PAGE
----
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Saturday, February 28, 2009

A Good Week

This was a great week. The babies saw their pulmonologist for a post-hospital checkup. He agreed that they're doing great. He sympathized with the hassle of making them wear their bi-pap machines at night, and just told me to do the best we could with it, and not to worry right now if they are only on their machines for a few hours per night. I told the doc as soon as they're old enough to be reasoned with (aka "bribed"), we'd try to go all night. But their lungs sound great again, and hopefully we don't see the inside of a hospital again for a long time.

Jenna had a great week, as usual. The sophisticated vocabulary that continues to tumble out of her mouth amaze us, as usual. Kindergarten registration is in ten days--yeeps!

I finally saw Twilight at the theater this week--score! It sort of sucked--bummer. I will wait for the extras on DVD next month and hopefully time passes quickly between now and then. I can't wait to see it again and hopefully I'll like it better the second time around.

I got a new iPod. Most of my songs won't transfer over from my old iPod and my new iPod. I've always had problems with music files that I obtained from old fashioned music CD's, but now most of the songs that I've purchased on my old iPod won't transfer over, either. Apple says I can only download them once, so there's no help there. Wah! All that money wasted! Off to the library to check out dozens more individual CD's to rip one little song off of each one. I love iTunes, but I refuse to give them extra money for the songs that another Apple product won't recognize now. Grrrr.

Sunday, February 22, 2009

Dr. Swoboda and King Cake

Great news! The babies finally got onto Dr. Swoboda's schedule! She's a pediatric neurologist at the U of Utah specializing in SMA patients. We were trying to avoid traveling during flu season, but since she can't squeeze us in until the end of April, it all works out. Score! Dr. Swoboda is one of the leading researchers for SMA, and her advice is widely sought after by SMA families. More info on Dr. Kathleen Swoboda:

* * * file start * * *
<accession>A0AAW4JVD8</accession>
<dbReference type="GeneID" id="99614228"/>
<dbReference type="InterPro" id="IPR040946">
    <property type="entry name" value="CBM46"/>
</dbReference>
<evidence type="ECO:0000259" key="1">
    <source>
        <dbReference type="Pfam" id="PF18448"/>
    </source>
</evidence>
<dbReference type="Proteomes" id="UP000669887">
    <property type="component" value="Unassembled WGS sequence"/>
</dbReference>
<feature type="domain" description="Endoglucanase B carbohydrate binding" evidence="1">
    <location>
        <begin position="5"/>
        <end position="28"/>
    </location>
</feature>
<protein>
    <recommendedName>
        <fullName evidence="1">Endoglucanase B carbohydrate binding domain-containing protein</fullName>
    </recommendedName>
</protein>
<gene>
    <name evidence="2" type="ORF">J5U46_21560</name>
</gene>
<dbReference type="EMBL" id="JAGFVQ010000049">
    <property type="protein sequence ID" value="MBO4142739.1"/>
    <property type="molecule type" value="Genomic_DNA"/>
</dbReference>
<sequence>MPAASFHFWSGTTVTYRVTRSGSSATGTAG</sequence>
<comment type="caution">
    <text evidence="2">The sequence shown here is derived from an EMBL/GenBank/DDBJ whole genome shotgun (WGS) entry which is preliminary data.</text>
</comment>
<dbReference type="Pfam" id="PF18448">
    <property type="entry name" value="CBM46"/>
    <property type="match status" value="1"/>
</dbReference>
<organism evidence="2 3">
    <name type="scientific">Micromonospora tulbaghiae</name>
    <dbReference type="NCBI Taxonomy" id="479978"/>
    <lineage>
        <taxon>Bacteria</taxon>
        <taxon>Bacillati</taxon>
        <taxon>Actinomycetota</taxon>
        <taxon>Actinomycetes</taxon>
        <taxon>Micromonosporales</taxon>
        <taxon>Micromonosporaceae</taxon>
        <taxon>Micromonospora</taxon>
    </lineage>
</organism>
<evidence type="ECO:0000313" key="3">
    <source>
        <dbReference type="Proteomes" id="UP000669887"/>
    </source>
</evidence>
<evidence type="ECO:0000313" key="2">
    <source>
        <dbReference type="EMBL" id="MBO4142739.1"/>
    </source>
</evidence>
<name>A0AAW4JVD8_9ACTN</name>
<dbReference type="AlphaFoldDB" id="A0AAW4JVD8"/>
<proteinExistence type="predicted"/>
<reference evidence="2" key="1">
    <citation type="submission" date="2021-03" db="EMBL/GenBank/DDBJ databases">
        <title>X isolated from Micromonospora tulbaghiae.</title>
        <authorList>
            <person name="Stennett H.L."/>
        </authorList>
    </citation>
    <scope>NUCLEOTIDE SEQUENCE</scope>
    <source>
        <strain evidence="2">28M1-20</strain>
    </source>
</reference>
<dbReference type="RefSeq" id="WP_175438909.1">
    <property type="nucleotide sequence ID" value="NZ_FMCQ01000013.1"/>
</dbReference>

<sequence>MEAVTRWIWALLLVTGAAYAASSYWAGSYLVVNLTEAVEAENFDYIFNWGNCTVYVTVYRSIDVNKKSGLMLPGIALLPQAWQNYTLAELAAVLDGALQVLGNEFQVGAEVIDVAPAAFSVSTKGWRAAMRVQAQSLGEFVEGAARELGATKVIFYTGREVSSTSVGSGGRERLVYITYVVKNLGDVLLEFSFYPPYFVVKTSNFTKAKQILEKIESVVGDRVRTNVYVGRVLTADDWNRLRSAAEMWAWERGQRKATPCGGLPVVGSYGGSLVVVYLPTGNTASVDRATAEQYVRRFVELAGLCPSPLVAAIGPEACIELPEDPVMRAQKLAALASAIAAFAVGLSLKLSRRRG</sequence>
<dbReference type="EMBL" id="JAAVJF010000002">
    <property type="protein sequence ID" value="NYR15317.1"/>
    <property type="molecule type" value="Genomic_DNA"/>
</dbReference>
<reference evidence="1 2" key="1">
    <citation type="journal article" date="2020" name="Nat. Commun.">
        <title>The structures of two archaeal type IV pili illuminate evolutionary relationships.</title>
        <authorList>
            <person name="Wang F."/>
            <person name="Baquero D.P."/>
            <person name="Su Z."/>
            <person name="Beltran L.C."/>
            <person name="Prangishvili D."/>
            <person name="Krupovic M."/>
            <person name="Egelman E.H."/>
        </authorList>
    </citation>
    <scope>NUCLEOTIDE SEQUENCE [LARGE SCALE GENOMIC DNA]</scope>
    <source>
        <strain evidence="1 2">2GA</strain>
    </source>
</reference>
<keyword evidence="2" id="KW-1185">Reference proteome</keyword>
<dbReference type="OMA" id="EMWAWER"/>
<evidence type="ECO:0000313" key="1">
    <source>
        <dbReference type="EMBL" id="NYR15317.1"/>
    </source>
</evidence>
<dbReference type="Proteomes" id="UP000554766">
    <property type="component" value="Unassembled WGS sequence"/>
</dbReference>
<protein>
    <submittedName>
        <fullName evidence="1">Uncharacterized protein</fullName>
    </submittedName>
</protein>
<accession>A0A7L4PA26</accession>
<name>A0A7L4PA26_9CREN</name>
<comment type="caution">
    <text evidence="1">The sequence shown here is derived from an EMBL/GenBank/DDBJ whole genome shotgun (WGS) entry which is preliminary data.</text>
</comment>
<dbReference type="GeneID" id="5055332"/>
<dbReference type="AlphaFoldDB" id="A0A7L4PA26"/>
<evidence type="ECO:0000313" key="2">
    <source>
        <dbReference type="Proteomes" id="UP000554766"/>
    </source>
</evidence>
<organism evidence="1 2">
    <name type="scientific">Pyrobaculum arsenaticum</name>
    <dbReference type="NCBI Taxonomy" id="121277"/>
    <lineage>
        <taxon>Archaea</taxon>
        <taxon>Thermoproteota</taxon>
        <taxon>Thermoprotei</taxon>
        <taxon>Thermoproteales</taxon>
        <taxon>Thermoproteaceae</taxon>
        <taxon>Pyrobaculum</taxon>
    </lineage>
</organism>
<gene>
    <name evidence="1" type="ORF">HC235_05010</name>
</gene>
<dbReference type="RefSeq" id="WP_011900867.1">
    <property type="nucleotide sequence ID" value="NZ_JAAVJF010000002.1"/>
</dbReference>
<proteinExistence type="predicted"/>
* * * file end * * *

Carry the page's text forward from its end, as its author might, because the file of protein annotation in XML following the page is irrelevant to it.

Mardi Gras is this week. Where can I get a King Cake? In the past, we've contacted famous bakeries in New Orleans and they've happily--expensively--Fedex'd us a King Cake. But since that cost no longer makes sense to our budget, I was hoping to find something more local--cheaper. We're working with Jenna to teach her about Fat Tuesday and Ash Wednesday and lenten Fridays and such, and I thought that a king cake might speak to her the way ash on her forehead wouldn't..... where on earth might I find a king cake locally?

Saturday, February 21, 2009

Jenna's belated birthday pics

With Lauren getting so sick the day after Jenna's birthday party, and the doctor's visits and hospital stay which ensued, I didn't get a chance to properly post a quick recap and photos!

Jenna turned 5 a couple weeks ago. Her birthday party was over Super Bowl weekend. This year, we finally gave into her begging and held her party at Peter Piper Pizza. Why fight? If we have it at home, we count on warm weather to keep all the guests outside, plus we always end up serving more expensive food. Plus the cost of a jumpy house or whatever. Peter Piper winds up to be less expensive in the end, I think, just by a hair.

So many friends and family came. We were so blessed to have so many people come and give their love and attention to Jenna. And the gifts! There's nothing that the girl should want or need now until at least Christmas 2009! What a haul.

I can't believe it will be time for kindergarten registration in just a few weeks! That's how I know I'm getting older--it's all fun and games while your kids are little, but when they reach a milestone birthday (yes, I consider age 5 a milestone!), you suddenly realize you're that much older, too. Blah. LOL!

And a short video of the reluctant birthday girl getting sung to:

Thursday, February 19, 2009

My Raggamuffin Children

Old MacDonald is a favorite song around here. Here are the twins, in all their raggamuffin glory, ee-eye-ee-eye-oh'ing the night away.

Wednesday, February 18, 2009

You'd never guess that these kids were ever sick.

Seriously. All they do all day now is play and smile and chatter. Lauren, especially, is extra chatty, and Kyle is especially happy. They excitedly shriek and chair dance to music and eat everything in sight and sleep well. They even tolerate their AFO's (leg braces) well, and tolerate their new bi-pap machines well.

I'm still catching up on my sleep, but still, I still wonder who these children are? Surely not the sickly, coughing, feverish, hospitalized little humans from a week ago.